How to Design a Strong Newsletter

Tips and hints for designing one that generates interest

Woman with glasses on laptop

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Newsletters don't occupy the same informational niche they did even a mere decade ago. The move to online-first correspondence and the growth of social media has sidelined the newsletter, but a newsletter that's well designed and filled with informative content offers real value to recipients.

Whether you are designing a newsletter for print or for electronic distribution, adhering to well-established design principles can help you craft a professional-looking and reader-friendly newsletter. Use these basic guidelines when you construct your publication.

Focus on Content

Newsletter and coffee.
hocus-focus / E+ / Getty Images

To stand out and be worth the recipient's time, a good newsletter must surface meaningful content in a concise fashion. The era of 20-page newsletters died in the 1990s. Today, content that informs, educates, and entertains outperforms content that reads like meeting minutes.

Some best-practice tips:

  • Give the reader something he or she couldn't otherwise get from alternative sources — special interviews, meaningful insider tips, etc.
  • Most people aren't interested in content that includes meeting minutes, vacation reports, or other stuff that's of historical interest only.
  • Keep it short and simple. No need to write a dozen paragraphs when just three or four will suffice.
  • Use photos and illustrations, but avoid off-topic stock photos or clipart.

Think twice about lifting an image or a story from the internet. In most cases, republishing content you don't own, and for which you didn't obtain a license to re-use, could get you into legal and financial hot water. As a rule of thumb: If you didn't create it yourself, you can't include it in your newsletter, unless you have proof of permission.

Be Consistent

Newsletters aren't primarily consumed on paper anymore — emailed newsletters prove much more common — but what you create still ought to be printable, which means you'll need to conform to common print standards.

In particular:

  • Use grids for page-to-page consistency. Good alignment is important for a professional-looking newsletter.
  • Use templates and style guides for consistent formatting. Whether you use someone else's template or develop your own, stay with it.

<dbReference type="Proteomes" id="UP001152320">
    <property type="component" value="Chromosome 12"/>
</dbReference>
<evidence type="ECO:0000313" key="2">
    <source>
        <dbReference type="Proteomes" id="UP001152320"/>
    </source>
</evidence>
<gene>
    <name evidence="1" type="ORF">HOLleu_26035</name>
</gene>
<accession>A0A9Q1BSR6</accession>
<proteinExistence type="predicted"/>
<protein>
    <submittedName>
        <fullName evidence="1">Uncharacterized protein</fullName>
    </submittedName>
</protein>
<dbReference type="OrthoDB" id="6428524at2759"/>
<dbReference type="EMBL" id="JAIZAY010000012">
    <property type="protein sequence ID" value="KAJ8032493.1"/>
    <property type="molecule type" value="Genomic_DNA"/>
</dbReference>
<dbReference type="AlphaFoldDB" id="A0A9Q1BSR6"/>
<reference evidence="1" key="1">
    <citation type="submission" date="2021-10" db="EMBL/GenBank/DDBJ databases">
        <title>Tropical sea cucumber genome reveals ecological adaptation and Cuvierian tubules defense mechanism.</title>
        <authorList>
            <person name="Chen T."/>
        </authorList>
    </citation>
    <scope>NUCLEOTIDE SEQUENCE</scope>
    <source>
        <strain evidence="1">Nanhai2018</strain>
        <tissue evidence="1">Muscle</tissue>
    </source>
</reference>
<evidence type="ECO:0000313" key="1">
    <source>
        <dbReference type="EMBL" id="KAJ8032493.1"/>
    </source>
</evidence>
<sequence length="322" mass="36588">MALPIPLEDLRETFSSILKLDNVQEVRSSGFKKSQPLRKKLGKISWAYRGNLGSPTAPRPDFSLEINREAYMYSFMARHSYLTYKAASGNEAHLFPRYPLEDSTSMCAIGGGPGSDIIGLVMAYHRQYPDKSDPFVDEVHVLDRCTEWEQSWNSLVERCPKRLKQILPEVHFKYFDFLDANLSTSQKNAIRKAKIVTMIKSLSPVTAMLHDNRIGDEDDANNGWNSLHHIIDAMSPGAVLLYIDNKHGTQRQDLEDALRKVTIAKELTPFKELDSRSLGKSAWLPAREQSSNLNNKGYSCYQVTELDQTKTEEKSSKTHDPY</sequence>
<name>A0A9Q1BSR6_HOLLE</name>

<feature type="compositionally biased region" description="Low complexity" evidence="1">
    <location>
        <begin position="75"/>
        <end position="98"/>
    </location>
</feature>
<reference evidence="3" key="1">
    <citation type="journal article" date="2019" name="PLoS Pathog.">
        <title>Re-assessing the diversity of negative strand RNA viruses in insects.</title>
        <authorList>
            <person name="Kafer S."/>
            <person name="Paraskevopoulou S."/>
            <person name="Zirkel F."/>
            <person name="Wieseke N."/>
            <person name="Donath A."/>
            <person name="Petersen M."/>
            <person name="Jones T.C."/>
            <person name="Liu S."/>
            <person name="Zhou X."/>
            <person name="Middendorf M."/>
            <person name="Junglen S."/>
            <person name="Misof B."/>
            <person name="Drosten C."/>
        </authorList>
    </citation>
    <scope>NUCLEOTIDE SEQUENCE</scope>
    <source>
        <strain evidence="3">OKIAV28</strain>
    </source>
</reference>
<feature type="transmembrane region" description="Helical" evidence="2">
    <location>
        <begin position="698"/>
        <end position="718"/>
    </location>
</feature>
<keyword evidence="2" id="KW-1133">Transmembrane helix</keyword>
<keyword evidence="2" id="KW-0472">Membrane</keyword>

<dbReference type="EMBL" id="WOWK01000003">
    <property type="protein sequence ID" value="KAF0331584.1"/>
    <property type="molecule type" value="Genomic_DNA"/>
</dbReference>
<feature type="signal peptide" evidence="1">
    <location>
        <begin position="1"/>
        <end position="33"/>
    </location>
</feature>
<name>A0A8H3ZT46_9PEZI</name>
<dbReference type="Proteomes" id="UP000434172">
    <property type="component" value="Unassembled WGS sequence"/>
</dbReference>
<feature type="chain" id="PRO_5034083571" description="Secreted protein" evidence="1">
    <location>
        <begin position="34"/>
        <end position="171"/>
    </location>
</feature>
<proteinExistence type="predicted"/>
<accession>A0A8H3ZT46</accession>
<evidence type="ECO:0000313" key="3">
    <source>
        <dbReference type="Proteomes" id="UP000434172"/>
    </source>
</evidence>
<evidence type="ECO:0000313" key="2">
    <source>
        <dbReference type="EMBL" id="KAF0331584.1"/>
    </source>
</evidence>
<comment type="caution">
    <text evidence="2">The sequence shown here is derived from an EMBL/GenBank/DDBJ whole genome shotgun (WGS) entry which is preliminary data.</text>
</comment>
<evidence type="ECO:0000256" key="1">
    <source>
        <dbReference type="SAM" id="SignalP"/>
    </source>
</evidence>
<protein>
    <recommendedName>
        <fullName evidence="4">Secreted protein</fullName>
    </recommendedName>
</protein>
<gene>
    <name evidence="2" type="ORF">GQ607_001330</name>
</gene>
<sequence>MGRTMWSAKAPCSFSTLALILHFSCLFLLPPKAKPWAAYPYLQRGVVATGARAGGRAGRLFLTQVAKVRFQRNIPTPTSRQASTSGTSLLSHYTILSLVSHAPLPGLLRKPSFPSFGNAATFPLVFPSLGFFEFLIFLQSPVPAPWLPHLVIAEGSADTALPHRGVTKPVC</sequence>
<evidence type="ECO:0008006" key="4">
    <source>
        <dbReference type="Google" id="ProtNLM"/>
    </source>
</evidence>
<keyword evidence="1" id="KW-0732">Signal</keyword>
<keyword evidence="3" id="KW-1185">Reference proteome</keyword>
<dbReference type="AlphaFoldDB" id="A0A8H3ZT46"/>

• Use repeating elements such as footers, headers, and department heads.
  • Use the same few fonts throughout the newsletter. 
  • Use color to attract the eye to important information, but don't overdo it.

Avoid Clutter

A blue, white, brown, and red Christmas newsletter template.

More isn't always better. If your newsletter is chock full of fonts, colors, photos, and graphics, the reader may be put off. Keep it clean and approachable.

  • Use three or fewer typefaces.
  • Use frames and boxes sparingly.
  • Use no more than one or two pieces of clip art, photos or graphics accents per page.

Avoid clip art if you can. Nothing screams "amateur hour!" like a newsletter filled with random line images.

Use Contrast

Although a too-busy newsletter is off-putting, a newsletter design without contrast—a giant wall of text—tends to be boring. Ways to include contrast in your newsletter include:

  • Use high-contrast typefaces such as a bold sans serif type for headlines and a serif font for body text.
  • Make it big, really big. Use an exaggerated drop cap or enlarge a media attachment to make a statement.
  • Use white space in the form of extra-wide gutters or margins to counteract dense text. White space adds visual breathing room for the eye.
  • Add pull quotes to break up a long article and tantalize the reader. Keep them short and interesting.

Electronic Newsletters

If you transmit your newsletters by email, you're required by U.S. law to comply with the terms of the CAN-SPAM Act. At a high level, you must include (usually in the footer) the name and mailing address of the publisher as well as an easy-to-find link to unsubscribe from the mailing list.